reef

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See also: Reef

English[edit]

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Pronunciation[edit]

Etymology 1[edit]

From Middle English ref, hreof, from Old English hrēof (rough, scabby, leprous", also "a leper), from Proto-Germanic *hreubaz (rough, scabby, scrubby), from Proto-Indo-European *kreup- (scab, crust), related to Old English hrēofla (leprosy, leper). Cognate with Scots reif (a skin disease leaving crusts on the skin, the scab), Old High German riob (leprous, scabby, mangy), Icelandic hrjúfur (scabby, rough). Compare riffe, dandruff.

Alternative forms[edit]

Adjective[edit]

reef (comparative reefer or more reef, superlative reefest or most reef)

  1. Scabby; scurvy.

Noun[edit]

reef (plural reefs)

  1. (Now chiefly dialectal) The itch; any eruptive skin disorder.
  2. (Now chiefly dialectal) Dandruff.

Etymology 2[edit]

From earlier riff, from Middle English rif, from Old Norse rif (rib, reef), from Proto-Germanic *ribją (rib, reef), from Proto-Indo-European *rebh- (arch, ceiling, cover). Cognate with Dutch rif (reef), Low German riff, reff (reef), German Riff (reef, ledge), Old English ribb (rib). More at rib.

Alternative forms[edit]

Noun[edit]

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reef (plural reefs)

  1. A chain or range of rocks, sand, or coral lying at or near the surface of the water.
  2. (Australia, South Africa) A large vein of auriferous quartz; hence, any body of rock yielding valuable ore.
  3. (nautical) A portion of a sail rolled and tied down to lessen the area exposed in a high wind.
  4. A reef knot.
Derived terms[edit]
Translations[edit]

Verb[edit]

reef (third-person singular simple present reefs, present participle reefing, simple past and past participle reefed)

  1. (nautical) To take in part of a sail in order to adapt the size of the sail to the force of the wind.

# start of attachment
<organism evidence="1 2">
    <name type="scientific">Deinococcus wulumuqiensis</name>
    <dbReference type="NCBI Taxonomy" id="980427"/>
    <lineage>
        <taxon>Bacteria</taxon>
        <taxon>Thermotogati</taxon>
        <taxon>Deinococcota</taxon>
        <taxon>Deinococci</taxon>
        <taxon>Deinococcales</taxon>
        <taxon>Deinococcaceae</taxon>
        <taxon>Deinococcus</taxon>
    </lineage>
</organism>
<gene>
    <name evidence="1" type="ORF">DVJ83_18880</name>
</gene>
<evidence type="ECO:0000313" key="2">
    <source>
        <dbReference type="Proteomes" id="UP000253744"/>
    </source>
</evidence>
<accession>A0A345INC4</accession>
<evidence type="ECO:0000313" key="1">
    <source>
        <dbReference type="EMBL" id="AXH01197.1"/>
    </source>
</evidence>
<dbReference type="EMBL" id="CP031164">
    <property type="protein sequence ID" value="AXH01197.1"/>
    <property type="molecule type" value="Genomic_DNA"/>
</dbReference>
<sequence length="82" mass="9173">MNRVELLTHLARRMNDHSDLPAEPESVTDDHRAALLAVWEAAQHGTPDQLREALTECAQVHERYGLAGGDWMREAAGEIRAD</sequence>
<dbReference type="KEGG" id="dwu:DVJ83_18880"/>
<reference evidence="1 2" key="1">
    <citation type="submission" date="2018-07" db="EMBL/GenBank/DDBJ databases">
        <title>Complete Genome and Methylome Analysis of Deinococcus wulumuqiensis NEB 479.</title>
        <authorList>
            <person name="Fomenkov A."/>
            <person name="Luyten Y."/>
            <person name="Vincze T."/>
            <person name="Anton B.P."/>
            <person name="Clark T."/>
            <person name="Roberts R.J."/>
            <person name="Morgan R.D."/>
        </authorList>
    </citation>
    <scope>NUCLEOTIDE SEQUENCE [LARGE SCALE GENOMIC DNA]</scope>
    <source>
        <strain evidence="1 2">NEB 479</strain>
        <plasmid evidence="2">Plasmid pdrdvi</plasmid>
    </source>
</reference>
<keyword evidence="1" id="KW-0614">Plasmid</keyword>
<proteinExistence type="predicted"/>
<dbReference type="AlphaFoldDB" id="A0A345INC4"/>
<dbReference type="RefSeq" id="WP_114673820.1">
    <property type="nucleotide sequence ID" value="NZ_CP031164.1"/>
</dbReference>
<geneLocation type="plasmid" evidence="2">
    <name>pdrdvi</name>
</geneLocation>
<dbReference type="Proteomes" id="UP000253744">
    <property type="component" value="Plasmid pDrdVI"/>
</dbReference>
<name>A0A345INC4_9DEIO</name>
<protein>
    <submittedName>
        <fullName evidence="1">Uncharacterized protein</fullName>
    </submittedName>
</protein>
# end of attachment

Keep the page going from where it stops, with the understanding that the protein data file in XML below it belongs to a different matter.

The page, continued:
• 1970 July–December, Margaret Quilty, Roller Reefing Made Easy, Boating, page 63,
      Be sure the blocks are securely mounted—they carry a fairish load when the sail is reefed.
      If both reefing line and main halyard are led to the cockpit, even singlehanded reefing is a breeze.
    • 1995, David Seidman, The Complete Sailor: Learning the Art of Sailing, page 104,
      Mains are made smaller by reefing. This can be done by rolling up the sail around the boom, or by the more traditional method of tying down a panel along the foot.
    • 2004, Charlie Wing, How Boat Things Work, page 108,
      The reefing system for a mainsail must be designed to operate efficiently under adverse conditions and to provide proper sail shape when reefed.
  2. (Australia) To pull or yank strongly.
    • 1986, Jan Wositzky, Me and Phar Lap: The Remarkable Life of Tommy Woodcock, 2011, page 49,
      And when the Cup came on he stirred them up ′round the barrier and he flew out of the barrier and he pulled and reefed and pulled and reefed and Lewis didn′t let him settle down until about three furlongs from home and when he did settle the horse was all out of stride and he went back through the field a fair bit.
    • 1994, Herb Wharton, Cattle Camp: Murrie Drovers and Their Stories, 2010, page 73,
      Alf told me that one young white stockman, eager to impress the girls, went outside and mounted his horse, then began showing off his prowess, racing past the pub, wheeling and reefing his horse up and down the street, yackeyeing and whooping, flogging his horse with a battered old hat and always turning towards the pub to see if the girls were watching these feats of horsemanship.
    • 2007, Marion Houldsworth, Maybe It′ll Rain Tomorrow, 2012, page 104,
      [] head stockman would say ‘Cut one out but take him at a walk.′ And if you could get that beast out without reefing your horse around, the head stockman – he′d be a pretty cluey old coot - he′s watching that horse′s ears more than what you were doing.
  3. (nautical, of paddles) To move the floats of a paddle wheel toward its center so that they will not dip so deeply.
    Reef the paddles.
Translations[edit]

Anagrams[edit]